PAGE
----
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Latitude: 55.7462 / 55°44'46"N
Longitude: -2.2211 / 2°13'15"W
OS Eastings: 386220
OS Northings: 650340
OS Grid: NT862503
Mapcode National: GBR D1XZ.YZ
Mapcode Global: WH9YF.VTJQ
Plus Code: 9C7VPQWH+FH
Entry Name: Whitsome, Old Churchyard, Including Watch House
Listing Date: 28 October 1997
Source: Historic Scotland
Source ID: 354215
Historic Scotland Designation Reference: LB19801
Building Class: Cultural
County: Scottish Borders
Electoral Ward: East Berwickshire
Traditional County: Berwickshire
Near rectangular-plan churchyard originally associated with Whitsome Old Parish Church. Rectangular-plan, single storey former watch house, dated 1820, set within: harl-pointed red rubble sandstone; rubble quoins; long and short rubble surrounds to openings.
CHURCHYARD: gravestones arranged in formal rows (some with figurative panels) including variety of types; 18th century stones with momento mori, table top monuments, 19th century classical headstones and obelisk. Large pedimented stone dedicated to David Hogarth Esq. of Hilton with pilastered bays, corniced eaves. Rubble-coped, random rubble walls enclosing site; wrought-iron gatepiers to N; wrought-iron gate.
WATCH HOUSE, S (ENTRANCE) ELEVATION: boarded timber door off-set to right of centre; lintel inscribed 1820 (inscription fading). W (SIDE) ELEVATION: low stone bench fronting wall. Grey slate roof; raised stone skews; remains of coped apex stack to W. INTERIOR: red rubble sandstone; open timber roof. Rubble fireplace centred in W wall.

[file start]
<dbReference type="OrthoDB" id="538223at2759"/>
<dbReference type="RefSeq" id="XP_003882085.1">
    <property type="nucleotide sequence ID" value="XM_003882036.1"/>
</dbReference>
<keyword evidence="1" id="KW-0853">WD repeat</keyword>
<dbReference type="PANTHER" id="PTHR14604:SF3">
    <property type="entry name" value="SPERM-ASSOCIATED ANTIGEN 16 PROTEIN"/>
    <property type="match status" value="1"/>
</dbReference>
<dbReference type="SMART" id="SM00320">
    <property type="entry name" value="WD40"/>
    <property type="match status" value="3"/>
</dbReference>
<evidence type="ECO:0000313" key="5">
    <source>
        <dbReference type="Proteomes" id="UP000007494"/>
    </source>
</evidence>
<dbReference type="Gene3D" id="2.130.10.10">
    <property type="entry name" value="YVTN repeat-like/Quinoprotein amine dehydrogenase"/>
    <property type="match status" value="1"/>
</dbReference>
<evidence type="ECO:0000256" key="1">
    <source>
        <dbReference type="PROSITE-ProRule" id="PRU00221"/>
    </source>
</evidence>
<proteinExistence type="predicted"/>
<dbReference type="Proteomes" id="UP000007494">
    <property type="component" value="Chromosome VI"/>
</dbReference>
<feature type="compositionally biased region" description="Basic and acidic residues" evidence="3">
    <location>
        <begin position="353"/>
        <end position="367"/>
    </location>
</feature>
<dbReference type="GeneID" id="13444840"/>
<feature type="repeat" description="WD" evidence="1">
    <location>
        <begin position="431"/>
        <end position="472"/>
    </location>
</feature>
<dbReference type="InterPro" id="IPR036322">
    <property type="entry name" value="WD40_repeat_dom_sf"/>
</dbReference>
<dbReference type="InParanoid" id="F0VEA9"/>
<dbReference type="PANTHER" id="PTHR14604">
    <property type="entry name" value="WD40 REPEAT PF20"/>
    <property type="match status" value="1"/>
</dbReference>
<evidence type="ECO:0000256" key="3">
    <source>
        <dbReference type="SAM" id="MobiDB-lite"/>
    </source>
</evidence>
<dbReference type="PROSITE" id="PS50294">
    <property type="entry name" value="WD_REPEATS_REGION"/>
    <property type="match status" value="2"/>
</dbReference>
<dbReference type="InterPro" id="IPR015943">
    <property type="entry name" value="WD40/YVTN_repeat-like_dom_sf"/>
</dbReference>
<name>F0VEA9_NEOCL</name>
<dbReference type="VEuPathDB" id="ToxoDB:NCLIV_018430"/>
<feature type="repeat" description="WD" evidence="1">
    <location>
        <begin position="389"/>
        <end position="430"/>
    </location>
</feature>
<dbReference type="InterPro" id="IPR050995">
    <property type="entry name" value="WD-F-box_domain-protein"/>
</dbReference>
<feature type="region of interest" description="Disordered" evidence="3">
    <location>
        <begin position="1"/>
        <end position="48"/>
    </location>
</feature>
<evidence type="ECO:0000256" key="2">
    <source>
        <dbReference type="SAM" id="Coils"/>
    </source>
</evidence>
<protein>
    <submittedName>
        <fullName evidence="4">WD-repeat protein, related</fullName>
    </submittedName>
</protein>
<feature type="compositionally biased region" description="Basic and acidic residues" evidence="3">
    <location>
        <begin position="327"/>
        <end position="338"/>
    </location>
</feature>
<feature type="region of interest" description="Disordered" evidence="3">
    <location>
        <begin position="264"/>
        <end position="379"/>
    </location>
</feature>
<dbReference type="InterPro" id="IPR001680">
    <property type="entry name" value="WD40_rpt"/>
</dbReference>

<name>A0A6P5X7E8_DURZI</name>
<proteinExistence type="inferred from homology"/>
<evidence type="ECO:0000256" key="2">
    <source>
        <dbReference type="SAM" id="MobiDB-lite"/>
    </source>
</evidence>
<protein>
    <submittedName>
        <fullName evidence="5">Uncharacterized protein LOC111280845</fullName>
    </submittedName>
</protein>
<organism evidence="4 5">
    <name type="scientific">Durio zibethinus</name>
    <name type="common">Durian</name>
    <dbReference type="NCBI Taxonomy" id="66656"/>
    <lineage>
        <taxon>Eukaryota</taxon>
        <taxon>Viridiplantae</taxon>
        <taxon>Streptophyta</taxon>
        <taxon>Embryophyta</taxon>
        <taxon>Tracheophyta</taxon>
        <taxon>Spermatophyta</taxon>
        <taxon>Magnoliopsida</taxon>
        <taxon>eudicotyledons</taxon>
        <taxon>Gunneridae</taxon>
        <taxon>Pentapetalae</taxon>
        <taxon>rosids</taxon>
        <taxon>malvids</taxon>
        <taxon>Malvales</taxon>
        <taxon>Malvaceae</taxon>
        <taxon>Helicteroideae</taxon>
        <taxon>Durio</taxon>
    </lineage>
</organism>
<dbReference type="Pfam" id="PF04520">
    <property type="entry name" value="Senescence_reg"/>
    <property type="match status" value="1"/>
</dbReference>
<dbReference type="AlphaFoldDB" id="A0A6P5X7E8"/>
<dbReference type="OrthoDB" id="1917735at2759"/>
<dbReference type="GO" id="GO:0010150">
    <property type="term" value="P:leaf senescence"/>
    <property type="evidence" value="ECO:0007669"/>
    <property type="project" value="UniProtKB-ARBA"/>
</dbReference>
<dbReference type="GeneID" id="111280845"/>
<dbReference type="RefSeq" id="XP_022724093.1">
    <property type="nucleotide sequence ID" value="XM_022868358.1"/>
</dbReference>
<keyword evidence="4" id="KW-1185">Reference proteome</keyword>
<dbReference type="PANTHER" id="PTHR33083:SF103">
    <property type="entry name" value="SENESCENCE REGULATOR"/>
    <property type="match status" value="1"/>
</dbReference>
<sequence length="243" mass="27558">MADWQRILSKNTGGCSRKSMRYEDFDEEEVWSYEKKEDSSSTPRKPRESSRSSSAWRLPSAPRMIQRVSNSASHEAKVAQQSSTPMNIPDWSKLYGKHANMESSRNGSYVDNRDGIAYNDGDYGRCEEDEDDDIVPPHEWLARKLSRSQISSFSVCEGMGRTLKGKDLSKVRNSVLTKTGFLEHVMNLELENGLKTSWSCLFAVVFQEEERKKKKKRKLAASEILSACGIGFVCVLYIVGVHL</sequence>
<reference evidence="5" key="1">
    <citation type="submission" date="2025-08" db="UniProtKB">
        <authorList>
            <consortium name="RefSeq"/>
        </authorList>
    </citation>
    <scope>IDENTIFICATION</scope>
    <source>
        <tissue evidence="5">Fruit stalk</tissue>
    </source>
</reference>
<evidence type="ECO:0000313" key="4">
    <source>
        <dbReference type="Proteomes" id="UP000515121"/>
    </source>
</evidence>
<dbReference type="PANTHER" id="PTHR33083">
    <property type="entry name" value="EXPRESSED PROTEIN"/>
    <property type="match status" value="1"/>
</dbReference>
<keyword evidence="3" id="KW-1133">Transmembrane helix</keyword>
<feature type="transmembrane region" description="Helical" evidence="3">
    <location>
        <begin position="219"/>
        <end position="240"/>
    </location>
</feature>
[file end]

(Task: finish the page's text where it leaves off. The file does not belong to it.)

Records of a church in Whitsome Parish can be traced back to 1296, when parson Rauf de Hawden swore fealty to Edward I at Berwick. The early church stood within this churchyard, at its highest point. Subsequently replaced by the existing structure (see separate list entry Whitsome Kirk), the original church is recorded as having been "... a miserable thatched building" which was "...ill-seated, narrow and incommodious" (Old Statistical Account). Despite the loss of its church, the remaining churchyard retains significant interest. With its dated lintel, stone bench and fireplace, the watch house is particularly noteworthy as it recalls a period of body snatching and sacrilege. For a time used as a store and base from which the local authority maintained the churchyard, the small structure is now empty. Since the creation of a new churchyard nearer the Kirk, this earlier churchyard has become redundant.
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